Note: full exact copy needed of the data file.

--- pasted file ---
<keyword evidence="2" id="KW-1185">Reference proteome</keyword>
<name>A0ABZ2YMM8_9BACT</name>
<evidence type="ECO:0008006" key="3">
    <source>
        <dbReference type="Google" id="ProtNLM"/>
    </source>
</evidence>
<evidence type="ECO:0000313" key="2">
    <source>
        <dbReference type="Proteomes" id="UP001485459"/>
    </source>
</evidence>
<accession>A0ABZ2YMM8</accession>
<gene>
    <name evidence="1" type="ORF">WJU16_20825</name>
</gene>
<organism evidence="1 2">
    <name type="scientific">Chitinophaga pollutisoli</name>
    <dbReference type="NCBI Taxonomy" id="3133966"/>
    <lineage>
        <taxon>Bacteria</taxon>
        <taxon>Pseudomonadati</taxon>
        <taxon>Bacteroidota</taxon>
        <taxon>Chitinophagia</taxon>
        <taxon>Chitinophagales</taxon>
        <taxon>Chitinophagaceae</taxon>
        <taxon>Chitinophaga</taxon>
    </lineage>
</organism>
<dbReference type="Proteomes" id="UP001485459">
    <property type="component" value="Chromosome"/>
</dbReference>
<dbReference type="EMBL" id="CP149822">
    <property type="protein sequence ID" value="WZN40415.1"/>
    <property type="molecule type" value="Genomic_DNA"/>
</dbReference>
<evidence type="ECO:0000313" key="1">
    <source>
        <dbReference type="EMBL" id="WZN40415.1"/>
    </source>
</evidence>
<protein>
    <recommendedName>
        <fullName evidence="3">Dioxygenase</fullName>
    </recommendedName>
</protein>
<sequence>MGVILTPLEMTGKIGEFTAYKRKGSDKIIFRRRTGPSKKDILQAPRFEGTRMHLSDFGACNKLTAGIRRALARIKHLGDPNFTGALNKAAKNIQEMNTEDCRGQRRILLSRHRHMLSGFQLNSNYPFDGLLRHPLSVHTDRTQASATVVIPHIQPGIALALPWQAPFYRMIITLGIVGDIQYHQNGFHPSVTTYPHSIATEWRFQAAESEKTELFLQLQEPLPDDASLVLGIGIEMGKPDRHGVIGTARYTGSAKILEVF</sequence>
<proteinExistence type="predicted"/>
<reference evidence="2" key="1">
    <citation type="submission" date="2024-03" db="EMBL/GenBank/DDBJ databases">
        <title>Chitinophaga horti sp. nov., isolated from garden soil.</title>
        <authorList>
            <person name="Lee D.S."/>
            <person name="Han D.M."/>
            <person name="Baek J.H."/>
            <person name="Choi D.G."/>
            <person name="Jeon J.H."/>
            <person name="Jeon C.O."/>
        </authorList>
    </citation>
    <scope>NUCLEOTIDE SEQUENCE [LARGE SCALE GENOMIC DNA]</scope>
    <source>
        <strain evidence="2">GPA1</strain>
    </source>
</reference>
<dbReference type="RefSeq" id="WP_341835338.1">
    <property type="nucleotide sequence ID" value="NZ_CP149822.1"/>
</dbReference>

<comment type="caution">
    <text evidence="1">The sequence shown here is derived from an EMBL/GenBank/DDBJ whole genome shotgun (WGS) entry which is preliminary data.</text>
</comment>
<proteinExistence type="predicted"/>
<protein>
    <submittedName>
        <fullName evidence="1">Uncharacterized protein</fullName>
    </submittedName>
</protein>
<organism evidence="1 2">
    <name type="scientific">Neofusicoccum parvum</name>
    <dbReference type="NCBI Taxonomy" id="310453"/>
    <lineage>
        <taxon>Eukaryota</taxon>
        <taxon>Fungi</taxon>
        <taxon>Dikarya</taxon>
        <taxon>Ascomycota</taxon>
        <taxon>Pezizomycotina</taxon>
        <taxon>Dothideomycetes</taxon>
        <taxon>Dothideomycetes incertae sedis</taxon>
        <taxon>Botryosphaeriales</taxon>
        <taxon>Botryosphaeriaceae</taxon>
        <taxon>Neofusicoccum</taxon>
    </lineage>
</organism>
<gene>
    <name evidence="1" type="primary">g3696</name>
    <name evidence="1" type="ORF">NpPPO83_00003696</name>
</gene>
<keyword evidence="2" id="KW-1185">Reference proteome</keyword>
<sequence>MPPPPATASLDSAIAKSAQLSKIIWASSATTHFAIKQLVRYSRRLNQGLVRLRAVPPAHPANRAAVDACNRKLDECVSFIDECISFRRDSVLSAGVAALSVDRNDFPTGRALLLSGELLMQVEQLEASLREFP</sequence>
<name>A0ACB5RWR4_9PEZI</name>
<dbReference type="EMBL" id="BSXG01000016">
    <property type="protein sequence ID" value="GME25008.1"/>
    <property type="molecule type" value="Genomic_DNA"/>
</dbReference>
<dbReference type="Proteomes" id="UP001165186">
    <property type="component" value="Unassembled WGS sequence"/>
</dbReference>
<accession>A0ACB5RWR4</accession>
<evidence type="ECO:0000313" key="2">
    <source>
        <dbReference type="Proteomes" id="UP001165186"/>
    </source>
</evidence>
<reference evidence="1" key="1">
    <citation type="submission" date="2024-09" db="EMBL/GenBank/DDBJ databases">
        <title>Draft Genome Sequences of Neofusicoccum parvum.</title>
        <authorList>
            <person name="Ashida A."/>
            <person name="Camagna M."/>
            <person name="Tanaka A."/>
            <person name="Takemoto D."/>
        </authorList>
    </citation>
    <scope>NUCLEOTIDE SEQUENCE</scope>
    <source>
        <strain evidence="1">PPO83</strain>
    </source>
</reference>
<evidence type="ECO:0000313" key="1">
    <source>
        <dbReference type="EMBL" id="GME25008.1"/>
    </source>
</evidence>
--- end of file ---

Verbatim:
<keyword evidence="2" id="KW-1185">Reference proteome</keyword>
<name>A0ABZ2YMM8_9BACT</name>
<evidence type="ECO:0008006" key="3">
    <source>
        <dbReference type="Google" id="ProtNLM"/>
    </source>
</evidence>
<evidence type="ECO:0000313" key="2">
    <source>
        <dbReference type="Proteomes" id="UP001485459"/>
    </source>
</evidence>
<accession>A0ABZ2YMM8</accession>
<gene>
    <name evidence="1" type="ORF">WJU16_20825</name>
</gene>
<organism evidence="1 2">
    <name type="scientific">Chitinophaga pollutisoli</name>
    <dbReference type="NCBI Taxonomy" id="3133966"/>
    <lineage>
        <taxon>Bacteria</taxon>
        <taxon>Pseudomonadati</taxon>
        <taxon>Bacteroidota</taxon>
        <taxon>Chitinophagia</taxon>
        <taxon>Chitinophagales</taxon>
        <taxon>Chitinophagaceae</taxon>
        <taxon>Chitinophaga</taxon>
    </lineage>
</organism>
<dbReference type="Proteomes" id="UP001485459">
    <property type="component" value="Chromosome"/>
</dbReference>
<dbReference type="EMBL" id="CP149822">
    <property type="protein sequence ID" value="WZN40415.1"/>
    <property type="molecule type" value="Genomic_DNA"/>
</dbReference>
<evidence type="ECO:0000313" key="1">
    <source>
        <dbReference type="EMBL" id="WZN40415.1"/>
    </source>
</evidence>
<protein>
    <recommendedName>
        <fullName evidence="3">Dioxygenase</fullName>
    </recommendedName>
</protein>
<sequence>MGVILTPLEMTGKIGEFTAYKRKGSDKIIFRRRTGPSKKDILQAPRFEGTRMHLSDFGACNKLTAGIRRALARIKHLGDPNFTGALNKAAKNIQEMNTEDCRGQRRILLSRHRHMLSGFQLNSNYPFDGLLRHPLSVHTDRTQASATVVIPHIQPGIALALPWQAPFYRMIITLGIVGDIQYHQNGFHPSVTTYPHSIATEWRFQAAESEKTELFLQLQEPLPDDASLVLGIGIEMGKPDRHGVIGTARYTGSAKILEVF</sequence>
<proteinExistence type="predicted"/>
<reference evidence="2" key="1">
    <citation type="submission" date="2024-03" db="EMBL/GenBank/DDBJ databases">
        <title>Chitinophaga horti sp. nov., isolated from garden soil.</title>
        <authorList>
            <person name="Lee D.S."/>
            <person name="Han D.M."/>
            <person name="Baek J.H."/>
            <person name="Choi D.G."/>
            <person name="Jeon J.H."/>
            <person name="Jeon C.O."/>
        </authorList>
    </citation>
    <scope>NUCLEOTIDE SEQUENCE [LARGE SCALE GENOMIC DNA]</scope>
    <source>
        <strain evidence="2">GPA1</strain>
    </source>
</reference>
<dbReference type="RefSeq" id="WP_341835338.1">
    <property type="nucleotide sequence ID" value="NZ_CP149822.1"/>
</dbReference>

<comment type="caution">
    <text evidence="1">The sequence shown here is derived from an EMBL/GenBank/DDBJ whole genome shotgun (WGS) entry which is preliminary data.</text>
</comment>
<proteinExistence type="predicted"/>
<protein>
    <submittedName>
        <fullName evidence="1">Uncharacterized protein</fullName>
    </submittedName>
</protein>
<organism evidence="1 2">
    <name type="scientific">Neofusicoccum parvum</name>
    <dbReference type="NCBI Taxonomy" id="310453"/>
    <lineage>
        <taxon>Eukaryota</taxon>
        <taxon>Fungi</taxon>
        <taxon>Dikarya</taxon>
        <taxon>Ascomycota</taxon>
        <taxon>Pezizomycotina</taxon>
        <taxon>Dothideomycetes</taxon>
        <taxon>Dothideomycetes incertae sedis</taxon>
        <taxon>Botryosphaeriales</taxon>
        <taxon>Botryosphaeriaceae</taxon>
        <taxon>Neofusicoccum</taxon>
    </lineage>
</organism>
<gene>
    <name evidence="1" type="primary">g3696</name>
    <name evidence="1" type="ORF">NpPPO83_00003696</name>
</gene>
<keyword evidence="2" id="KW-1185">Reference proteome</keyword>
<sequence>MPPPPATASLDSAIAKSAQLSKIIWASSATTHFAIKQLVRYSRRLNQGLVRLRAVPPAHPANRAAVDACNRKLDECVSFIDECISFRRDSVLSAGVAALSVDRNDFPTGRALLLSGELLMQVEQLEASLREFP</sequence>
<name>A0ACB5RWR4_9PEZI</name>
<dbReference type="EMBL" id="BSXG01000016">
    <property type="protein sequence ID" value="GME25008.1"/>
    <property type="molecule type" value="Genomic_DNA"/>
</dbReference>
<dbReference type="Proteomes" id="UP001165186">
    <property type="component" value="Unassembled WGS sequence"/>
</dbReference>
<accession>A0ACB5RWR4</accession>
<evidence type="ECO:0000313" key="2">
    <source>
        <dbReference type="Proteomes" id="UP001165186"/>
    </source>
</evidence>
<reference evidence="1" key="1">
    <citation type="submission" date="2024-09" db="EMBL/GenBank/DDBJ databases">
        <title>Draft Genome Sequences of Neofusicoccum parvum.</title>
        <authorList>
            <person name="Ashida A."/>
            <person name="Camagna M."/>
            <person name="Tanaka A."/>
            <person name="Takemoto D."/>
        </authorList>
    </citation>
    <scope>NUCLEOTIDE SEQUENCE</scope>
    <source>
        <strain evidence="1">PPO83</strain>
    </source>
</reference>
<evidence type="ECO:0000313" key="1">
    <source>
        <dbReference type="EMBL" id="GME25008.1"/>
    </source>
</evidence>